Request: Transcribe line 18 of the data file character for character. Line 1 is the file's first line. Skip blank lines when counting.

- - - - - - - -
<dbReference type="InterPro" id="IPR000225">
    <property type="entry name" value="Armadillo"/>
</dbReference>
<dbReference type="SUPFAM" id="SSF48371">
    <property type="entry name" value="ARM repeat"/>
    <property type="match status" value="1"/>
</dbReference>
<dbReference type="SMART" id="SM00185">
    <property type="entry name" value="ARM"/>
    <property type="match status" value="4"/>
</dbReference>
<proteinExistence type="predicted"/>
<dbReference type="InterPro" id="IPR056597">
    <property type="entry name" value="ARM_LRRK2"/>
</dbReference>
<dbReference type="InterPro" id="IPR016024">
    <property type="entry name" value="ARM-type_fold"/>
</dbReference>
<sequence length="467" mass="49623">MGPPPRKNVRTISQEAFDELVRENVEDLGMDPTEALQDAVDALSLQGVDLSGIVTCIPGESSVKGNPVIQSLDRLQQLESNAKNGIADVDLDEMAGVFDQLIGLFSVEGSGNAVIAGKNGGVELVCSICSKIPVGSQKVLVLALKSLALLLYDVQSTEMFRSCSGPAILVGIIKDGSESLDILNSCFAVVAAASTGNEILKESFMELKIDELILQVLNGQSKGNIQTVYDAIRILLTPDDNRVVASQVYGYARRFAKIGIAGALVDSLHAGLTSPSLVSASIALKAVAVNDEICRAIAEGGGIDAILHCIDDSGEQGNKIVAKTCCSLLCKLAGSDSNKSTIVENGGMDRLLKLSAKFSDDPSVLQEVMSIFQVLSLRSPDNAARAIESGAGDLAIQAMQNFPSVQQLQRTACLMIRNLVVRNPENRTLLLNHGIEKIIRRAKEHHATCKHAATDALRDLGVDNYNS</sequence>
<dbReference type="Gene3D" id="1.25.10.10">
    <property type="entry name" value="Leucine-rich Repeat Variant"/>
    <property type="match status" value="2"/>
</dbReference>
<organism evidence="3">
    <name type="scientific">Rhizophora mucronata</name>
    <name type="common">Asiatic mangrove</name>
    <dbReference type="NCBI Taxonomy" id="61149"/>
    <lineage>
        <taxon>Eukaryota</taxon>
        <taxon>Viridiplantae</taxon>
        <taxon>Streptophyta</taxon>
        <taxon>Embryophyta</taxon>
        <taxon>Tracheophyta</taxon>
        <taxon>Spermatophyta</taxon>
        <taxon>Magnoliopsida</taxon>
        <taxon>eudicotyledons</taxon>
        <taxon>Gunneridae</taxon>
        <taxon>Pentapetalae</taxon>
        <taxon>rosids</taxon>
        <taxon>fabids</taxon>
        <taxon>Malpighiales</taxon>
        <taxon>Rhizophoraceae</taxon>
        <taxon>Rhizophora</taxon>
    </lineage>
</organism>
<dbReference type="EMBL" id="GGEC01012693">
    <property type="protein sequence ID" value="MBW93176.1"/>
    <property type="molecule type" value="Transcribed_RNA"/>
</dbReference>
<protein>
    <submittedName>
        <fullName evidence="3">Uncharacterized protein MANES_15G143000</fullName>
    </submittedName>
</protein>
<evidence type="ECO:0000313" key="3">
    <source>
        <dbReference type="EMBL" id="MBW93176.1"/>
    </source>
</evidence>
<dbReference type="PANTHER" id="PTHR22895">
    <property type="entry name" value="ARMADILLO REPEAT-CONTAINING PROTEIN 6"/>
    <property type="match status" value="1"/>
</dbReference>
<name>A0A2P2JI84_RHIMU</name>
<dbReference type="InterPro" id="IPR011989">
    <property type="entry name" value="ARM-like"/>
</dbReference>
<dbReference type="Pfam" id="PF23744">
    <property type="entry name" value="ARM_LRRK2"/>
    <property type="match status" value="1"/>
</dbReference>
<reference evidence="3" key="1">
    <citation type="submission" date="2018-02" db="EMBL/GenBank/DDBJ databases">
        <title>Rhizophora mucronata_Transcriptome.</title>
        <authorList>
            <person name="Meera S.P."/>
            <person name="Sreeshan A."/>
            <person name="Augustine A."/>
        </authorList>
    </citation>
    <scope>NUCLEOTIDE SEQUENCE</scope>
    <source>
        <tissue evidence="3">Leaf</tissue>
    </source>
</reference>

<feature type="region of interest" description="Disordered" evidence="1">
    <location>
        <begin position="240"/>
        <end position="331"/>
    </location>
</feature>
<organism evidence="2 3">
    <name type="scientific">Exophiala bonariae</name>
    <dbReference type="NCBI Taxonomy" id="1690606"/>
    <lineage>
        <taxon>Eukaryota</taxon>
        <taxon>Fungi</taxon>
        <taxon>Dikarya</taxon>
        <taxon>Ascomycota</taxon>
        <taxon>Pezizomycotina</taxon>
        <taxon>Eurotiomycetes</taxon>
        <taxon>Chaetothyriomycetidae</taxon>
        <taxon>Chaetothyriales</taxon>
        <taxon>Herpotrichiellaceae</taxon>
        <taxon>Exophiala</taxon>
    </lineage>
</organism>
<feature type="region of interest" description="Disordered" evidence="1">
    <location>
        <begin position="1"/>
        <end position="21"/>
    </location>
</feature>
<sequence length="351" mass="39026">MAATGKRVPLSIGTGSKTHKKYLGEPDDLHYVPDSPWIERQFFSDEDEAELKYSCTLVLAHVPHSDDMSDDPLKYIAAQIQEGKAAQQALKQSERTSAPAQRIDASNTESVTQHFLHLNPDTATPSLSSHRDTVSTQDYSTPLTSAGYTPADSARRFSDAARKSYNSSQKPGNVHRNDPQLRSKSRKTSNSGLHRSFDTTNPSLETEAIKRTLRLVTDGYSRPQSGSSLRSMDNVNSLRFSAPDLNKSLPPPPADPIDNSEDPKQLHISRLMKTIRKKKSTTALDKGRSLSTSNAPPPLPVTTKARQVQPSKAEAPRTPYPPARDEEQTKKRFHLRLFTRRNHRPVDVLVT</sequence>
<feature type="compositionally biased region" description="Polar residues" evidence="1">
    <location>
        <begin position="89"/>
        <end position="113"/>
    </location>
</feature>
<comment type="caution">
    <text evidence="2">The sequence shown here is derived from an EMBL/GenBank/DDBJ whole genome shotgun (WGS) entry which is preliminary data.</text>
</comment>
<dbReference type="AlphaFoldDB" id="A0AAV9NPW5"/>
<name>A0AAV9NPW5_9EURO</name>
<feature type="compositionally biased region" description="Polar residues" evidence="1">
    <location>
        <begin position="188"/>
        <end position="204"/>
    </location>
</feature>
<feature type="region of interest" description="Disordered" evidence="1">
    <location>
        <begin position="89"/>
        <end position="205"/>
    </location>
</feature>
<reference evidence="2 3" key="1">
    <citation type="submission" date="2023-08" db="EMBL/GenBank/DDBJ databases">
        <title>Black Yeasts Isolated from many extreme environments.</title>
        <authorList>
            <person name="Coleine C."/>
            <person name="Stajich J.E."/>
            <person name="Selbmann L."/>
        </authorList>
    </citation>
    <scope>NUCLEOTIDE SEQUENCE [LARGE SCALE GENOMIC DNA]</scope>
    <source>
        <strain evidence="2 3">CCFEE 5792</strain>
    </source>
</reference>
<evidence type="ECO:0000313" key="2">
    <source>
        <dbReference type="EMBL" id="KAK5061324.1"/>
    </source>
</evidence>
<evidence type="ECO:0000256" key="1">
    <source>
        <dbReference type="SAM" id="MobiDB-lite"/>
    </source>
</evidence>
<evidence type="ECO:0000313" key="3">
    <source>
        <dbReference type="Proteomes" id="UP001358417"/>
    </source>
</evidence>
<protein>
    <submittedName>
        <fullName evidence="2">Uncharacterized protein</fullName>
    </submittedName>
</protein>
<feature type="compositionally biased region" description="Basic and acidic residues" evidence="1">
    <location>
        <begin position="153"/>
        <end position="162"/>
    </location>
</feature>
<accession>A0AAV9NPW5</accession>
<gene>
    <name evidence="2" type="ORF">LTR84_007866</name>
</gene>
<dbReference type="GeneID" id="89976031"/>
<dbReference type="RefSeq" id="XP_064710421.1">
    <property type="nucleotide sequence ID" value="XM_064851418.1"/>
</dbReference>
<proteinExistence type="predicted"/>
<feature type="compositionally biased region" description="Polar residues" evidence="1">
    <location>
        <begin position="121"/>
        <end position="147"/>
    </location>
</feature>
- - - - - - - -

</dbReference>